Tuesday, November 18, 2008

Adolf Hitler: Mein Kampf

Hitler started with exploration about principles of Nature, as he believed, “the inner segregation of the species of all living beings on this earth.” Honestly, I did feel the invisible line between different races when I first time came to America. I doubted whether it’s kind of human nature to search for “people like us,” but after getting to know more friends in different racial backgrounds, the gap seemed not that hard to jump as before, but I still wasn’t sure it didn’t exist anymore. In saying so, I’m by no means trying to agree with Hitler, but to understand why he felt the Nature in this way, and how he developed his theory.

Hitler’s theory, in today’s term, is more like social Darwinism, such as “in the struggle for daily bread all those who are weak and sickly or less determined succumb, while the struggle of the males for the female grants the right or opportunity to propagate only to the healthiest.” I’m wondering when Darwin discovered the rule of the nature, whether he thought of someone in years later applied his theory into human society, which caused probably the most horrible catastrophe in human history. According to Hitler, the relationship between people is fighting, a matter related to life or death, as he wrote, “those who want to live, let them fight, and those who do not want to fight in this world of eternal struggle do not deserve to live.” It implies those who don’t deserve to live should be killed, which was the actual case in later history.

In order to get uniform character, Hitler made up his racial purity theory, which specified social Darwinism into particular race. He argued “the stronger must dominate and not blend with the weaker, thus sacrificing his own greatness.” I couldn’t believe how arrogant and narrow-minded this sounds to be. Hitler even assumed “everything we admire on this earth today is only the creative product of a few peoples and originally perhaps of one race,” which was Aryan.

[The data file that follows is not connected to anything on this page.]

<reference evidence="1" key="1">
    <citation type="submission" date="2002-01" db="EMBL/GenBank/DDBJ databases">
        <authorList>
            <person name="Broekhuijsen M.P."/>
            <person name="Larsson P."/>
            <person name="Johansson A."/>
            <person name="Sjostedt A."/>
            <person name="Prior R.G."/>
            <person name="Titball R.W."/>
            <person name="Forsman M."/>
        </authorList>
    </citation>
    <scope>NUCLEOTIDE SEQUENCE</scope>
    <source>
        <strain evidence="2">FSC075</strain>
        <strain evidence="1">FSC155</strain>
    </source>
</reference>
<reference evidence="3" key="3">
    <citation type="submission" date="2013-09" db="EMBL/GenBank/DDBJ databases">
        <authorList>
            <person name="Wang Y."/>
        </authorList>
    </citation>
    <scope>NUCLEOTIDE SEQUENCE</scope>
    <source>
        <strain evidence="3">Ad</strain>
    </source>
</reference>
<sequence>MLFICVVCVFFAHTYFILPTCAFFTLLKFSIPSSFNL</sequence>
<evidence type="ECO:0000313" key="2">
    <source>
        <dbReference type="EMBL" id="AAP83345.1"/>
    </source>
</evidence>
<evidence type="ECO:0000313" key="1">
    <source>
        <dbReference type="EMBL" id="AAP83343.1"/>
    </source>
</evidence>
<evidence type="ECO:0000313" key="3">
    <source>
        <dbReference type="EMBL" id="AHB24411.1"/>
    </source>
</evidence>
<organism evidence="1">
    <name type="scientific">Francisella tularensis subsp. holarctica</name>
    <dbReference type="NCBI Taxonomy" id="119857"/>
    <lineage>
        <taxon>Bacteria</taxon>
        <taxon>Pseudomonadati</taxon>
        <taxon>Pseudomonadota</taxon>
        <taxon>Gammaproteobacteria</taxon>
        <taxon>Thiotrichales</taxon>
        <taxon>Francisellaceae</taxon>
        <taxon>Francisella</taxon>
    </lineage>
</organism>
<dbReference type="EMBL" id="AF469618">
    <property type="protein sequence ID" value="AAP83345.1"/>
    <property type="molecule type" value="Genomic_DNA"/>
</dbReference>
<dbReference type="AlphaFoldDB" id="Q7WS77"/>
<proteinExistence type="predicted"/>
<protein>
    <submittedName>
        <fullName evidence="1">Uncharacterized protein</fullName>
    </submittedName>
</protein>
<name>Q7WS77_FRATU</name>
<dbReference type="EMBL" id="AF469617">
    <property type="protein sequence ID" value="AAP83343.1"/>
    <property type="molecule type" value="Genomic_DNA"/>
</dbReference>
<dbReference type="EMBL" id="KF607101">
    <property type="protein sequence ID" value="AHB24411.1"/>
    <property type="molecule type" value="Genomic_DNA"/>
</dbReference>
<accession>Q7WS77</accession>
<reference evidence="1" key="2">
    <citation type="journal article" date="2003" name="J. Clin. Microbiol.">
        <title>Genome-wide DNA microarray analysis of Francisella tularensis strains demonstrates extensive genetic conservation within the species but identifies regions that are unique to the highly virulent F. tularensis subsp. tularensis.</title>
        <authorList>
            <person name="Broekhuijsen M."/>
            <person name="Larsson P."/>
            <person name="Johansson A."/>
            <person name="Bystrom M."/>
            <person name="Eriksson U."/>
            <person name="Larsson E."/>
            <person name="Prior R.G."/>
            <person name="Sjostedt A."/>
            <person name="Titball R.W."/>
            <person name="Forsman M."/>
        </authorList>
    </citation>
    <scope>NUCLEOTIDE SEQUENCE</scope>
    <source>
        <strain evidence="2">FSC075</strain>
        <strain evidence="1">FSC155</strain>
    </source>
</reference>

Hitler’s understanding of the state was also in consecutive with his theory of race. He defined state is “the organization of a community of physically and psychologically similar living beings for the better facilitation of the maintenance of their species and the achievement of the aim.” I would rather say he’s setting his personal ideal on a state stage, which surprisingly but very unfortunately succeed. He switched the purpose of a state normally should have, as he said “the urge to preserve the species is the first cause for the formation of human communities; thus the state is a national organism and not an economic organization.”

The relationship between individual and state in fascism is a little bit similar to socialism, both demanding “the ability and will of the individual to sacrifice himself for the totality.” But their reasons are different: in socialism, individuals sacrifice their property so as to live in a community; in fascism, “the sacrifice of personal existence is necessary to secure the preservation of the species.” Again, it’s back up to the whole theory of race.

3 comments:

Jonah Askarinam said...
This comment has been removed by the author.
Michael O'Brien said...

I particularly enjoyed the anecdote from your personal life. Aside from that, it looks like Hitler was looking for any excuse to get his personal goals involved with the state. He goes so far as to deny that a state is an economic organization, stating that a state "is not a collection of economic contracting parties in a definite defined living space for the fulfillment of economic tasks." I think that, to a degree at least, that really is the purpose of the state, and that the people do not have to be similar physically to make up a state.

Daniel Brown said...

I agree with the majority of your analysis on Mein Kampf, and I think the comparison to Social Darwinism is especially relevant. However, I am not convinced that Hitler has "switched the purpose a state normally should have." If by that you mean security, the quote you provide seems to prove that security is in fact exactly what Hitler argued to be the primary role of the state. Alternatively, you could be arguing that the normal role of the state is to function as an economic institution primarily, with less focus on security. I think it wold be difficult to find any state that is more concerned with economics than security. I could also be simply misreading the sentence.

It caught my eye because I think it is an extremely interesting point - What leads Hitler to come to the conclusions he does? The main question that all leaders face is to find the best way to keep their country secure. Hitler's conclusions were obviously very different from nearly all other's, both at the time and throughout history. His extreme, overt racism is clearly an important factor here, but what else is? Perhaps your discussion of the purposes of state is getting somewhere in answering this question.

On a side note, I really enjoy reading your blogs and am glad they come so frequently!